Monday, 20 September 2010
We've had an awful lot of rain over the past few days and yesterday, having been stuck indoors for far too long we decided to brave it in our water proofs and wellingtons. Fortunately we had a brief hour or so where the rain stopped and we were able to appreciate the water for its reflections and splashing properties.....
Manchester has a way of making everything feel rather grey and dismal when it rains, so both these photos have been edited to enhance the colour. Last year I spent most of my time concentrating on the process of setting up and taking the photographs. For the rest of this year I'm going to focus on the various ways I can alter a shot post production. I may have to invest in something like photoshop first though!
On another note entirely, I am beginning to get a little irritated with the format and appearance of my blog page so I may change it at some point over the next weeks or so when (if) I have time.
Wednesday, 15 September 2010
The fact that I take a lot of photographs of my children means that I have become reasonable at *capturing moments*. I have also become quite ruthless at deleting photos that I'm not happy with so as not to clog up my harddrive. However this has not always been the case. What must seem like basic photography skill to many, was not obvious to me when I started taking family snaps of my little newborn! I'd often have 10-15 of exactly the same shot with minuscule differences and only one that I was happy with. I've now got that down to about 3 or 4, I'm not sure if I'll ever get it down to first time!
One of the hardest things to capture is a child while playing, especially if doing physical activities! They move too much, they rarely perform for the camera when you want them to and even if they do the shot has a slightly unnatural look about it. Add to that the varying lighting conditions, the fact that you need to get your camera out in time, focus and frame it well and take it at the exact moment, the chances are that you will end up with something you're slightly less than satisfied with.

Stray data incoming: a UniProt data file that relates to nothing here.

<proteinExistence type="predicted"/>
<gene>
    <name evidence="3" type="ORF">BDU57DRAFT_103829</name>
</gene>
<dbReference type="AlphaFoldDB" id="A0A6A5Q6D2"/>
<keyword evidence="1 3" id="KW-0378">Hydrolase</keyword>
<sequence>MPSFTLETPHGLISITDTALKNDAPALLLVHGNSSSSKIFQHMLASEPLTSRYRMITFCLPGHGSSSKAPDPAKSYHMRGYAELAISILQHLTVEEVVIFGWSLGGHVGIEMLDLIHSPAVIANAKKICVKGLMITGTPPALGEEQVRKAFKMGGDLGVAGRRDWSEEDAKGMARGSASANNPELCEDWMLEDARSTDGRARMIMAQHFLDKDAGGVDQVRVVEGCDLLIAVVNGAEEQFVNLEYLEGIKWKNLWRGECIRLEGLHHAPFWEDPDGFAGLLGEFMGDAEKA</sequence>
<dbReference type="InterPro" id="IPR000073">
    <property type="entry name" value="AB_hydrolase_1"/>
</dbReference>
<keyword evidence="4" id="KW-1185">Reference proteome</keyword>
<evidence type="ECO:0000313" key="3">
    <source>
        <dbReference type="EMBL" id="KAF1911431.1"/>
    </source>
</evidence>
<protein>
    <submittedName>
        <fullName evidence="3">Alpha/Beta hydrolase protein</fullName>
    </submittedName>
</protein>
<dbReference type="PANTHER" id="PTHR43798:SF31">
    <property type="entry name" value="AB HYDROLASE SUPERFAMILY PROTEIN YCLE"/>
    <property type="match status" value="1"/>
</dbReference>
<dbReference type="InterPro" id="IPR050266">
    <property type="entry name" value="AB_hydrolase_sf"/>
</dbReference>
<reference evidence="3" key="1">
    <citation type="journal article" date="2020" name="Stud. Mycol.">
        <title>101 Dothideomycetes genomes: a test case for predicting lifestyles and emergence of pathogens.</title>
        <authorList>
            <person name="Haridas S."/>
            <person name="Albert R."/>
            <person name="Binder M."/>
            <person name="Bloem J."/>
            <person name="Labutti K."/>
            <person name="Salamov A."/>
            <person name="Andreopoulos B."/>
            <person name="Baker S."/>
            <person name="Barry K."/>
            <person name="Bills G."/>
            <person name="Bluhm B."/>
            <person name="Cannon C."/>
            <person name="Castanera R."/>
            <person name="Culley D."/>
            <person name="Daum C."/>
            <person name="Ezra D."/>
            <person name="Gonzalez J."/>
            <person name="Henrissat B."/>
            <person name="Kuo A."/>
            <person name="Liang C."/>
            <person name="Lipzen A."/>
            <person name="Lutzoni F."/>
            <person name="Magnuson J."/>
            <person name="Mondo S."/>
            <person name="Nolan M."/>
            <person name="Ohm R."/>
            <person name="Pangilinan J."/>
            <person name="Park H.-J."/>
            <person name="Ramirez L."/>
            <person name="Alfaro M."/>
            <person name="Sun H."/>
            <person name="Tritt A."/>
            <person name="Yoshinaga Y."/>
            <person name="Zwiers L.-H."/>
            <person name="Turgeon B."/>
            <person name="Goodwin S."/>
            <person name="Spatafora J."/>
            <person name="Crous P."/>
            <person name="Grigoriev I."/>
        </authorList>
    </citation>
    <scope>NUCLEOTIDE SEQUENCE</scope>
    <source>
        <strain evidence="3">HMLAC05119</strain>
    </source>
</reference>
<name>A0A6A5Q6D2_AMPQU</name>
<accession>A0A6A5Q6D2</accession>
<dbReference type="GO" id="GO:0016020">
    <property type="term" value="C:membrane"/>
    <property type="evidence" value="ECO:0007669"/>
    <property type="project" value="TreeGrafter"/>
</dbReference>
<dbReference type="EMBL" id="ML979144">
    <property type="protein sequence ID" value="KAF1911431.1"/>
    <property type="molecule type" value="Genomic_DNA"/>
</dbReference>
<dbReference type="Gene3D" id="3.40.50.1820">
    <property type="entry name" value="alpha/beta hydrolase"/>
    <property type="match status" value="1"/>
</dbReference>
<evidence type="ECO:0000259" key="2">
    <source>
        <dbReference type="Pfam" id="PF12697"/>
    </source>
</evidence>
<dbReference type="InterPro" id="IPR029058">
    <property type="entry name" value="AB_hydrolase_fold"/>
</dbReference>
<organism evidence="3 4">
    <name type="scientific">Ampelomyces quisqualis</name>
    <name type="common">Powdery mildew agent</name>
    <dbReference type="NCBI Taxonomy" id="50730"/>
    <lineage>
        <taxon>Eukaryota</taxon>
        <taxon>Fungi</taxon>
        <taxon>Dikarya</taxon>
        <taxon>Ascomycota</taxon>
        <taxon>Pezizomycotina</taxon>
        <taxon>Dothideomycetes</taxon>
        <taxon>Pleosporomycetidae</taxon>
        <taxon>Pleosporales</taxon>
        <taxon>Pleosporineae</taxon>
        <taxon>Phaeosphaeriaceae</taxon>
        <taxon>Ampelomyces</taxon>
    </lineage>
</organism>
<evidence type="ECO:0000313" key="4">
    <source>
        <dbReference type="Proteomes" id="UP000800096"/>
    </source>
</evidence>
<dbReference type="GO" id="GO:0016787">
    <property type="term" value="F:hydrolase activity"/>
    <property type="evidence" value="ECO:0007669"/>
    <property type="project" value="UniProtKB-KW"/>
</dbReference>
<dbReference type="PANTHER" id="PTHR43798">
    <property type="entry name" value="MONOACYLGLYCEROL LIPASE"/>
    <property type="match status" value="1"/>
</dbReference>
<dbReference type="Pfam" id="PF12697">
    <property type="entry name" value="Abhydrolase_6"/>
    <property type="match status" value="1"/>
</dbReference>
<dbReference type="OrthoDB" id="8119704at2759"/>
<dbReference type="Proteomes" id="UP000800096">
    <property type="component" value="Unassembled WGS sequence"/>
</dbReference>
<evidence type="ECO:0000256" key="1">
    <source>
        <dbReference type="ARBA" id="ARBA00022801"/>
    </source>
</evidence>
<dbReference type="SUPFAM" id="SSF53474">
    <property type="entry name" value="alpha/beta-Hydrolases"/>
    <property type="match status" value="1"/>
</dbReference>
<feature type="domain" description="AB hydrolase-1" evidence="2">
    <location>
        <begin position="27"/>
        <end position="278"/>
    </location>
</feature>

The trick that works for me is to get myself in a position where it's easy to frame and capture the child's face, without them noticing too much, so usually crouched down a few metres away and using a zoom. I frame the shot so that it's close enough to appreciate their expression but with a fair amount of background so you can see what they're doing and put them into context. Then I focus it on their face or head (if they're turned away) and wait until they look up or smile or do *something* that I want to capture. If they're on a swing, like in this shot, you have to time it so it's more about them swinging into focus and *click*!
A huge benefit of digital cameras is that you can edit the photo afterwards. So whilst your lighting and composition may not be perfect, the thing to concentrate on is having it in focus and timing it right. As long as the point that matters most is clear and you wait for that moment that you want to grasp you can crop it down a little and alter the colouring slightly later as I did here.